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About Steel Pens

It's All About the Downstroke


If you are interested in the "penmanship" aspect of writing, and especially cursive writing, you owe it to yourself to give the humble flexible steel pen a try. Writing cursive, whether Spencerian, Palmer, or some other method, was not just a stylistic or aesthetic choice; rather, it was also the result of the mechanics of the quill, which eventually evolved into the flexible steel pen.


The steel pen's springy, shock-absorbing, one-directional quality almost forces you to write cursive; its action lies somewhere between a pencil and a paint brush. Have you ever tried to up-stroke a paint brush (i.e. "push" the brush)? It's impossible - and like a brush, the steel pen's emphasis is on the downstroke. It keeps things simple, with the downstroke responsible for forming the strongest parts of the letter, while the delicate upstroke gets the pen-tip in position for the start of the next letter. That's why the downstrokes are thick and strong while the upstrokes are thin and weak. This strong-weak balance of movement also forms the rhythm so necessary to consistent handwriting.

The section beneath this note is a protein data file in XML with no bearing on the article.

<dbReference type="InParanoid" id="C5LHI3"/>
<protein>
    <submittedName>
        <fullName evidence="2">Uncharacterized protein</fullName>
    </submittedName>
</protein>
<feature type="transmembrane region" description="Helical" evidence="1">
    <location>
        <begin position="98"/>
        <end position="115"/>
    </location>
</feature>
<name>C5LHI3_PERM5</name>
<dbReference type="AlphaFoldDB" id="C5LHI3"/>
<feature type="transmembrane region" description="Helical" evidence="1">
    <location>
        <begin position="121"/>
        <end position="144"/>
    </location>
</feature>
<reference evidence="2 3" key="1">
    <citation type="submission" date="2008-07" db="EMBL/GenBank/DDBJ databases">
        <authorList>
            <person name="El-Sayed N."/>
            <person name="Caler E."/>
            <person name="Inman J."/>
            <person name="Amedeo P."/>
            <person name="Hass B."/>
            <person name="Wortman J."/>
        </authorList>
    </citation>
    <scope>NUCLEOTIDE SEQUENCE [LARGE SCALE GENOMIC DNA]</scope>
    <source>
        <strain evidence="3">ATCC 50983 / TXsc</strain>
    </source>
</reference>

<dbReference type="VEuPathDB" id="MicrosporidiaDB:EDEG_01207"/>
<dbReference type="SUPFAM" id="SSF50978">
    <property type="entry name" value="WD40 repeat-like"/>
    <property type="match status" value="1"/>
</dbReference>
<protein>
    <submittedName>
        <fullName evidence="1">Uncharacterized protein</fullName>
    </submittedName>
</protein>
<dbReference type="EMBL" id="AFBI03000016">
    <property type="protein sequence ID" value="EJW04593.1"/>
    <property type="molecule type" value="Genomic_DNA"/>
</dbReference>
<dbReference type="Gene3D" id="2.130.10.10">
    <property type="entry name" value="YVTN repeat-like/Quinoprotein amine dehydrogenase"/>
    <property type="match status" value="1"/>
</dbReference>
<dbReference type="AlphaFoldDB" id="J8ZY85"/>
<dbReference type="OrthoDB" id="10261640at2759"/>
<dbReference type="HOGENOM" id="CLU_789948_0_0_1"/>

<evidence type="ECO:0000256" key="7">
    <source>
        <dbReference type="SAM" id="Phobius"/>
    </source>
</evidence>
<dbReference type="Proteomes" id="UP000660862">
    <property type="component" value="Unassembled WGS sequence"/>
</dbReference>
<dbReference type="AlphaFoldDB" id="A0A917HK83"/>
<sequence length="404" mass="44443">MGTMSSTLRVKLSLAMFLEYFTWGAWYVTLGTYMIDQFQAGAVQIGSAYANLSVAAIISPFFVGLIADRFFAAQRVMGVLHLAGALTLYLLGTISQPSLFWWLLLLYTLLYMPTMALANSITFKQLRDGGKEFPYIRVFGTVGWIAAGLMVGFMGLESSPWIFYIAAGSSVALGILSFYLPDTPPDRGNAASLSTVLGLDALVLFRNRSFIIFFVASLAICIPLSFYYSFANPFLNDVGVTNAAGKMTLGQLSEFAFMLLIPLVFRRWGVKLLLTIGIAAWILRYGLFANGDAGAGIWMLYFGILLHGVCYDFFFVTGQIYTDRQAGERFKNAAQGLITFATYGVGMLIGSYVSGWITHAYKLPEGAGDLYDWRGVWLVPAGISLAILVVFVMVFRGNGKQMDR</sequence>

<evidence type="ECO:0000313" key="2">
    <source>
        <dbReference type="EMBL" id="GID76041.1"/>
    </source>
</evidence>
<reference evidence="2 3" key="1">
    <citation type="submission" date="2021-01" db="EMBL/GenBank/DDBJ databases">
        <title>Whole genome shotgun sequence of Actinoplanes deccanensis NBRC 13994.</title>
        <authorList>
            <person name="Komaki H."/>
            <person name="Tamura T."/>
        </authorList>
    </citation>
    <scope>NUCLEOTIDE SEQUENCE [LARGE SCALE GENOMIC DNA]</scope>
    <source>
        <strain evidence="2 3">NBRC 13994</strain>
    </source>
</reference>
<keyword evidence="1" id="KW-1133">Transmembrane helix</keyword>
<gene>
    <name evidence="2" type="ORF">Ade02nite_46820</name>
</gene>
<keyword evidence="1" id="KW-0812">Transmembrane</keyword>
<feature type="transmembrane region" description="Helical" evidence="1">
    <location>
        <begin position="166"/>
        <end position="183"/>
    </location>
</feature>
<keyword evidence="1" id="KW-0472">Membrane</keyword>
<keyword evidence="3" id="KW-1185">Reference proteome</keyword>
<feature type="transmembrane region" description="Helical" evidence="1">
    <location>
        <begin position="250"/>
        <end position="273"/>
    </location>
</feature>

Still, steel pen practice can improve your cursive with pencils, ball points, fountain pens and even your finger - write with enough emphasis on the downstroke, and it will become automatic, and you will find yourself driving your strokes from the arm rather than the fingers. So, if you want to improve your cursive handwriting quickly (in months rather than years or never), first learn to write fast with a steel pen...then move on to ball points, gels and fountain pens.


History of the Steel Pen

coming soon!